The management of developmental spondylolysis depends upon the severity. In asymptomatic patients and patients with only mild to moderate grade of spondylolysis only conservative management is advised. The conservative management consists of rest, physiotherapy and avoiding contact sports. Rigid bracing may be used in acute episodes.

X-ray showing decompression and fusion of the L4-L5 vertebrae.

Operative management is reserved for grade 3 and 4 spondylolysis. Patients with neurological symptoms and in patients who have persistent symptoms despite a trial of conservative are also candidates for surgical management.

The surgical management may consist of repair of the pars interarticularis with screws, hooks or wires. Posterolateral fusion may be used in low grade with symptoms. In rare cases, a totally displaced vertebrae may be removed (vertebrectomy).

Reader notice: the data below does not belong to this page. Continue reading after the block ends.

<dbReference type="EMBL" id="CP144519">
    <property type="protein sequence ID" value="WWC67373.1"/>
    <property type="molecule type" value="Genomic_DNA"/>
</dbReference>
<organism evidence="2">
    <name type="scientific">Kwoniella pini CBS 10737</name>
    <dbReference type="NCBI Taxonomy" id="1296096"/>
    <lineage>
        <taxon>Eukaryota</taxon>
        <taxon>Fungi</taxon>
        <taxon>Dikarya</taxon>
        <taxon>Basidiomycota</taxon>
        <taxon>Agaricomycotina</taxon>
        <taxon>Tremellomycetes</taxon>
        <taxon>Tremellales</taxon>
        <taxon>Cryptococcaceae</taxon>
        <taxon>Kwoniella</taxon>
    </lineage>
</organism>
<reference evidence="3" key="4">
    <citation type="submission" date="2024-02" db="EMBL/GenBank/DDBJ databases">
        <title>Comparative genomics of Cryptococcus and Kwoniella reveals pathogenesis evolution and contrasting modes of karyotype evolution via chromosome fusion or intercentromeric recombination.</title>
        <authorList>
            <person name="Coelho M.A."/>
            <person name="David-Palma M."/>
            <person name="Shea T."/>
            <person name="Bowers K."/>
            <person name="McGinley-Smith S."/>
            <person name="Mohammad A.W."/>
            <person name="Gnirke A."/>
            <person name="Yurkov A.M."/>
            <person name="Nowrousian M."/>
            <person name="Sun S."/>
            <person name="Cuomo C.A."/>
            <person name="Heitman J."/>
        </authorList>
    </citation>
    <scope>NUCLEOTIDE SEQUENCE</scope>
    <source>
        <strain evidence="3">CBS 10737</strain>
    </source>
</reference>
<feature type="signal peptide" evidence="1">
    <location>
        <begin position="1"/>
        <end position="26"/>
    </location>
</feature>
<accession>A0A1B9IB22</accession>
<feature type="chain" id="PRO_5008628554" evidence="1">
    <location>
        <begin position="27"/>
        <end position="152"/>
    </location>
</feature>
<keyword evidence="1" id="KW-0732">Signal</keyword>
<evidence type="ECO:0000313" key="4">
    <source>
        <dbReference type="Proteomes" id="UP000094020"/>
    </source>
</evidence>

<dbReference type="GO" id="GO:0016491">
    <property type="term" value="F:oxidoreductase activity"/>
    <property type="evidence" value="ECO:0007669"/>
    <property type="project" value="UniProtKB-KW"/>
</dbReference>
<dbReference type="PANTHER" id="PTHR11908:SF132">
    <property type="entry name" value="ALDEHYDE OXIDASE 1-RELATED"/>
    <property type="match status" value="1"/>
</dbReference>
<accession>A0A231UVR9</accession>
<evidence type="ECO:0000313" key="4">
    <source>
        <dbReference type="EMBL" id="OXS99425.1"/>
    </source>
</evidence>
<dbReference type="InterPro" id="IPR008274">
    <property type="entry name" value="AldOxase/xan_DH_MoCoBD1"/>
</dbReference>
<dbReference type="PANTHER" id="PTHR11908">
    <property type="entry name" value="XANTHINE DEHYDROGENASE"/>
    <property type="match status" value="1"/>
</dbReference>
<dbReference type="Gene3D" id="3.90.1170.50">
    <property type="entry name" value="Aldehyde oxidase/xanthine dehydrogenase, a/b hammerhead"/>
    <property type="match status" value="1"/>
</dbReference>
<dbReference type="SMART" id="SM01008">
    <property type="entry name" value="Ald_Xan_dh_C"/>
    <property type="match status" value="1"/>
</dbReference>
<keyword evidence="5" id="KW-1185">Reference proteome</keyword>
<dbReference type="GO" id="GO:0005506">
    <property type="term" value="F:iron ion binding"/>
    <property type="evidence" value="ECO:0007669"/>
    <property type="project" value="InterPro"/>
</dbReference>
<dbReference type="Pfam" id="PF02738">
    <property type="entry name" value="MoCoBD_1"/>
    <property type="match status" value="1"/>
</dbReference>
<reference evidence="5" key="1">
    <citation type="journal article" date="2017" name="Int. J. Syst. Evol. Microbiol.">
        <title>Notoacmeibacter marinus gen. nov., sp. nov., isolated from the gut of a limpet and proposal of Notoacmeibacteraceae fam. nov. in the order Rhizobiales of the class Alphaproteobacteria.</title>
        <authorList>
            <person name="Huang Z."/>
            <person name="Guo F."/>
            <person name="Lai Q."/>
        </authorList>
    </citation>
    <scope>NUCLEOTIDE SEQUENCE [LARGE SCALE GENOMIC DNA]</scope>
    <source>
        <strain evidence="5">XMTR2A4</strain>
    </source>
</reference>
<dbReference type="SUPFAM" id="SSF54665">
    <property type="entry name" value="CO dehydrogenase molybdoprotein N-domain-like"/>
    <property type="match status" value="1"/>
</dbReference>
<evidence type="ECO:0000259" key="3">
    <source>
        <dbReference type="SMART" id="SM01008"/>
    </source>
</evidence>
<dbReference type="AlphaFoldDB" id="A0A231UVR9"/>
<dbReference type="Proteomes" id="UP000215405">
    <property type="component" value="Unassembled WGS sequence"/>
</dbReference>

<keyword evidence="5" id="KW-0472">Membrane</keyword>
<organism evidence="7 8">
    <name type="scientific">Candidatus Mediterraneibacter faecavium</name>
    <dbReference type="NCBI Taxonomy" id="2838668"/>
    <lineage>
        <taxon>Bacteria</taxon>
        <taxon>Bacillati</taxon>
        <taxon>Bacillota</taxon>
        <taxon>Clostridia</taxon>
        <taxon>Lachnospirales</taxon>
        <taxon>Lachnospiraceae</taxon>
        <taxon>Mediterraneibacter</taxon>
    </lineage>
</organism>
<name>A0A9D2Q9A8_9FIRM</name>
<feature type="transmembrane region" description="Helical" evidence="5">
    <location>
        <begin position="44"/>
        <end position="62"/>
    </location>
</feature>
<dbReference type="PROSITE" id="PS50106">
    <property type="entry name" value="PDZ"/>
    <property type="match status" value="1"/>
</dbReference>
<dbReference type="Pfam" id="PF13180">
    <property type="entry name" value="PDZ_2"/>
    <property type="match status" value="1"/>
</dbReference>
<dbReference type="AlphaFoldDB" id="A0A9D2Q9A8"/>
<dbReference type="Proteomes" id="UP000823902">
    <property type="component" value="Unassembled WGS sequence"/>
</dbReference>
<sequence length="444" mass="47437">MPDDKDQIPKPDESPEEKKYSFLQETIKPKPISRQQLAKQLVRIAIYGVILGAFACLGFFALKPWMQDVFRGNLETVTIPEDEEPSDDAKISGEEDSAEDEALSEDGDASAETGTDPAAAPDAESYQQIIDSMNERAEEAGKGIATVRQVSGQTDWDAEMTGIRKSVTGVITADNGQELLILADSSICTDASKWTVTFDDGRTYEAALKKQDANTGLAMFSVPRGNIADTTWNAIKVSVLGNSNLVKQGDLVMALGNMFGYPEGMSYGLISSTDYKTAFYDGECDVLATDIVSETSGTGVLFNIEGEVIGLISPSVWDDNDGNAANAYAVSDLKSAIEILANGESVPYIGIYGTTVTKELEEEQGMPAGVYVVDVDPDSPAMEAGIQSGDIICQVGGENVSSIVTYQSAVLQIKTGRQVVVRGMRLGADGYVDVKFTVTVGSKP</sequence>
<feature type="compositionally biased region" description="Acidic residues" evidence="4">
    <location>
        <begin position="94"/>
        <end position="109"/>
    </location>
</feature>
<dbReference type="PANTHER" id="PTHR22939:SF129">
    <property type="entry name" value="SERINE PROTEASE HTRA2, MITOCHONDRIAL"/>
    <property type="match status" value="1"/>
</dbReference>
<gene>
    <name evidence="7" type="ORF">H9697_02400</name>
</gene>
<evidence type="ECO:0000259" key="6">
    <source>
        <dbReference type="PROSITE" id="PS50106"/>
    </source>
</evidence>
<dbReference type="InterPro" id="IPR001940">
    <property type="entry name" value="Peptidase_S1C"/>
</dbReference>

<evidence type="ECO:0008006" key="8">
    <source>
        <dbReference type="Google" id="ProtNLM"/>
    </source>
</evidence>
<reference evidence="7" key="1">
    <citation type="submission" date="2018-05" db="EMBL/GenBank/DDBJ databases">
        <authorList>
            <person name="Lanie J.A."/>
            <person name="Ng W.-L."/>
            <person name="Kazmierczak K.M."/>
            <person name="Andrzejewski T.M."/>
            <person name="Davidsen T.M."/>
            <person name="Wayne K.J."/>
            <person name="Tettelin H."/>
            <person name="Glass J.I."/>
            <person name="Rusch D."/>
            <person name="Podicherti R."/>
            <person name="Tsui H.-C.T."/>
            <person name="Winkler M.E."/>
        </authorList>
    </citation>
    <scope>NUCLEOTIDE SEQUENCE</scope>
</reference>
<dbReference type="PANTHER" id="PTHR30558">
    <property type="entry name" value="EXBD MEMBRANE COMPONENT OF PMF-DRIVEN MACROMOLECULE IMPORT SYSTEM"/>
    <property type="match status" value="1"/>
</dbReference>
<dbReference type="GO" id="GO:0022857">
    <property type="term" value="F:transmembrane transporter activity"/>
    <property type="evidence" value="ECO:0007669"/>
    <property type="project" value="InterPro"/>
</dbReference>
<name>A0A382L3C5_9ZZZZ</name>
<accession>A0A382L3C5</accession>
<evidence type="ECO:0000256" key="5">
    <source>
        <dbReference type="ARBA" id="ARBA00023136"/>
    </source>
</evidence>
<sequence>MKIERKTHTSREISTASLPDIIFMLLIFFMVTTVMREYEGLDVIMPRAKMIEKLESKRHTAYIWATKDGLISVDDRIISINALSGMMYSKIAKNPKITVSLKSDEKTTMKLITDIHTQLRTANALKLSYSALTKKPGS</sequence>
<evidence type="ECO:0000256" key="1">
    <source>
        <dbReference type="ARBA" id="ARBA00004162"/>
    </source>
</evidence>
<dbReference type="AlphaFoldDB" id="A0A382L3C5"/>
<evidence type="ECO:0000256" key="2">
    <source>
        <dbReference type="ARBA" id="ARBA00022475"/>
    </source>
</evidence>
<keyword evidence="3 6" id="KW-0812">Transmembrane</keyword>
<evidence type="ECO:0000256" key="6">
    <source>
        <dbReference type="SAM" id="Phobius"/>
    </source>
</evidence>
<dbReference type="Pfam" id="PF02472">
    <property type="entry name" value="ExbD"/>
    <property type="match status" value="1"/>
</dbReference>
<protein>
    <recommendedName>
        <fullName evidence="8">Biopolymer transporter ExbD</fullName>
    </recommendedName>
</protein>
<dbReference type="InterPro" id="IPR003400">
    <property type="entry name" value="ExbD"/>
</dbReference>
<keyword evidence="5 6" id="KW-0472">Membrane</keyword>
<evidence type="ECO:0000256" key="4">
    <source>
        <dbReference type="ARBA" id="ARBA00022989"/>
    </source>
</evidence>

In the case of isthmic spondylolisthesis, bracing may be done in acute episodes along with conservative management. The degenerative spondylolisthesis is also initially managed with conservative treatment which may also involve use of epidural injections apart from physical therapy and pain medications.

The operative management is done in the case of isthmic and degenerative spondylolisthesis if there are persistent symptoms deposited 6-9 months of conservative management. The operative management may include decompression alone or decompression with fusion and deformity correction.

My name is Dr. Suhirad Khokhar, and am an orthopaedic surgeon. I completed my MBBS (Bachelor of Medicine & Bachelor of Surgery) at Govt. Medical College, Patiala, India.

I specialize in musculoskeletal disorders and their management, and have personally approved of and written this content.